ADHD and Video Game Use

Much of what clinicians and parents know about ADHD and video game use is anecdotal and observational in nature. Parents frequently report that their children with ADHD play video games too much or too intensely. At the same time, they also observe the capacity for sustained effort and attention their kids exhibit while playing video games. Some parents question whether their children even have ADHD when they see how they can focus so diligently on a video game. Why is it some kids can’t seem to focus on a reading assignment, but can sift through hours of text while following the story in a role-playing game? Such intense focus on video games is also observed in other electronic activities such as viewing television, social networking, using the Internet, and texting. As psychologists and educators observe these behaviors, it is important to understand how children with ADHD consume digital media differently than their typically-developing peers.

How Much Time Do Kids with ADHD Play Video Games?

Most of the research suggests that kids with ADHD are similar to their peers when it comes to their use of digital media, spending an incredible amount of time and energy plugged in or in front of a screen. The Kaiser Foundation reported in 2010 that the typical American child 8 to 18 years old spends an average of 7 hours 38 minutes a day using digital media. When multitasking (for example, texting while watching television or listening to music) is taken into account, they spend more than 10 and a half hours a day with media. A 2008 study by the Pew Internet & American Life Project found that 99% of boys and 94% of girls played at least some video games.


Most of the data suggest that children with ADHD are fairly similar to their typically-developing peers in their use of games and apps. For example, in a 2012 study conducted in France Stephanie Bioulac found no significant difference in the frequency or duration of play between ADHD and typically-developing children ages 10 to 12. Recent data collected by Ravi Linginerni and colleagues in a large cross-sectional study of more than 65,000 children in the United States indicated that 90% of ADHD children spend more than one hour a day on the computer as compared to 80% of typically-developing children. A 2006 longitudinal study of 149 adolescents in Milwaukee, Wisconsin by Mariellen Fischer and Russell Barkley found no difference between children with ADHD and aged-matched controls in terms of their amount of video-game play. However, there was more inter-individual variability in the ADHD population, suggesting that some teens with ADHD can become excessive in their game play. This finding is consistent with what many parents and mental health professionals observe, suggesting caution in accessibility to digital media for some children with ADHD.

LearningWorks for Kids studies of video-game play amongst children diagnosed with ADHD did not suggest that children with ADHD use digital media more than their peers. Sixty-six percent of parents reported that their children played video games less than 1 hour a day in a sample of 105 children diagnosed with ADHD through a full neuropsychological evaluation. The LearningWorks for Kids study did indicate that video games are the second most used technology after television for children with ADHD, in contrast to typically-developing children, for whom they come third after music.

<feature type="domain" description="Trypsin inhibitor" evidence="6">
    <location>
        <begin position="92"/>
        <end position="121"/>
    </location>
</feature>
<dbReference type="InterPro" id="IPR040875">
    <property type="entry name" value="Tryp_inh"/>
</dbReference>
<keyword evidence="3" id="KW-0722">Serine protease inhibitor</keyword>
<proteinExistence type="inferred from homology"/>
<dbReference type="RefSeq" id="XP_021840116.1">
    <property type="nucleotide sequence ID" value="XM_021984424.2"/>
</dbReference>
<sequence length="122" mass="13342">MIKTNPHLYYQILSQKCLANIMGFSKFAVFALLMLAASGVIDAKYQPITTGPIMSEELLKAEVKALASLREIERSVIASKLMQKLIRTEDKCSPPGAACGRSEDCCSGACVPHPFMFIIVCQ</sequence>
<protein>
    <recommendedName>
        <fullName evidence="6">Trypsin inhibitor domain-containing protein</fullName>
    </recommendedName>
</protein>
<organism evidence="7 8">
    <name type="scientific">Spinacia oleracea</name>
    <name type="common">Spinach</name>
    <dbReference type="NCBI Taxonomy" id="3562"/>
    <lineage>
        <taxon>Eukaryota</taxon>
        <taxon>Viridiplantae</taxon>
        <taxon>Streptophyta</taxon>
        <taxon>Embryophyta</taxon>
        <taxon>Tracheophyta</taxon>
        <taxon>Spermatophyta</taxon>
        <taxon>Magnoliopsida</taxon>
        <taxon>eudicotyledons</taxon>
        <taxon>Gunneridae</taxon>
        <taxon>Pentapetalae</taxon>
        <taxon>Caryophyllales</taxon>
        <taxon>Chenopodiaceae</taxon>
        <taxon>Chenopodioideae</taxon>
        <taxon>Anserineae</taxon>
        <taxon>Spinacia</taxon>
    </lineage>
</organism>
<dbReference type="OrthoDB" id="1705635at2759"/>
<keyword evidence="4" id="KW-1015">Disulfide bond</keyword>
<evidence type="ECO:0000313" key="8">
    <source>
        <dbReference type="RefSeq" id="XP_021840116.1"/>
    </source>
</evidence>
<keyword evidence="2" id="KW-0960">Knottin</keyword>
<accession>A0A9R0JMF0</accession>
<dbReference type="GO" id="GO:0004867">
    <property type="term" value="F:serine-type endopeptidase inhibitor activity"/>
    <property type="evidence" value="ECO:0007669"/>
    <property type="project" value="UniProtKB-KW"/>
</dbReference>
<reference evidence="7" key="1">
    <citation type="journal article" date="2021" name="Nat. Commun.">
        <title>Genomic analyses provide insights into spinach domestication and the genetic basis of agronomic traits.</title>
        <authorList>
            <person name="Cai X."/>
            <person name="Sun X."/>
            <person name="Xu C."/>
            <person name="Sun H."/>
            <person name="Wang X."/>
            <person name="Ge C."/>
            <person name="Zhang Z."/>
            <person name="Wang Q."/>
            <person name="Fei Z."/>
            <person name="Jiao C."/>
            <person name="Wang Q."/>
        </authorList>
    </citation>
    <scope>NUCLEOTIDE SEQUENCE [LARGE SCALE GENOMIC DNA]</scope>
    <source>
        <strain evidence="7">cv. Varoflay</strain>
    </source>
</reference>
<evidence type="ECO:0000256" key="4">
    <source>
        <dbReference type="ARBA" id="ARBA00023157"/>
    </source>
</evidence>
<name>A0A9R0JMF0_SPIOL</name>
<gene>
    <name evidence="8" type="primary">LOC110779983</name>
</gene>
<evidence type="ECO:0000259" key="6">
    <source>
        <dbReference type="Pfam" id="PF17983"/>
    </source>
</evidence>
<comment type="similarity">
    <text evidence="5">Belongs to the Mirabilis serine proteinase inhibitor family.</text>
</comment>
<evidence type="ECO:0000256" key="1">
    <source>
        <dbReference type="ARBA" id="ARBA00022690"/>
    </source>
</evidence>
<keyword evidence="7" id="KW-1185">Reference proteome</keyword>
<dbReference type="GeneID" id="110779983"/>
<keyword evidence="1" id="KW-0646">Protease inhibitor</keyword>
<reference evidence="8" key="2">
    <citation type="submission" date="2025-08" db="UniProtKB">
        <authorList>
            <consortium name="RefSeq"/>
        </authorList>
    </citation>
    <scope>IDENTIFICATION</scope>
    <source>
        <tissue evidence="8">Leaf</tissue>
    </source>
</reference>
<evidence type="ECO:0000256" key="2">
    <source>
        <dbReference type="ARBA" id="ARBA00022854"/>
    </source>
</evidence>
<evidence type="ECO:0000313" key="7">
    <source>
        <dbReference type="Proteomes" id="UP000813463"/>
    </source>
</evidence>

How Do Children with ADHD Perform in Video Games?

Play game-1There is also evidence that children with ADHD may play games somewhat differently than their typically-developing peers. Two studies by Vivienne Lawrence of Australia indicated that children diagnosed with ADHD process information differently than their peers, completing fewer challenges in video games and sometimes processing video-game information somewhat slower. In contrast, a study by Rebecca Shaw that used the video games Crash Bandicoot and Frogger to investigate inhibitory performance of children with ADHD found no difference between ADHD and typically-developing children.

There are data that suggest that children with ADHD tend to perform better with video games or digital technologies than they do on paper-and-pencil tasks. A study comparing computers to analog technologies on neuropsychological testing found that children with ADHD performed better on the Wisconsin Card Sorting Test computerized version as opposed to a traditional deck of cards, in contrast to typically-developing children, whose performance was the same on both measures. Children with ADHD were able to close the gap with typically-developing children when they could use the computerized version of this test. A variety of other studies has demonstrated that children with ADHD perform better in math and reading when video and computer games are used in conjunction with traditional education as compared to just typical classroom instruction.


Taken as a whole, the current research suggests that kids with ADHD generally play video games about the same amount of time as their peers but may choose video and computer games over other media. In addition, some children with ADHD may be prone to overuse. It appears that some of the same processing issues that may impact cognitive efficiency amongst children with ADHD may be observed in their video game use. However, the data also suggest that these children tend to improve more than their peers when given an opportunity to use games and technology instead of traditional learning tools, due in part to enhanced attention and motivation towards the technology.

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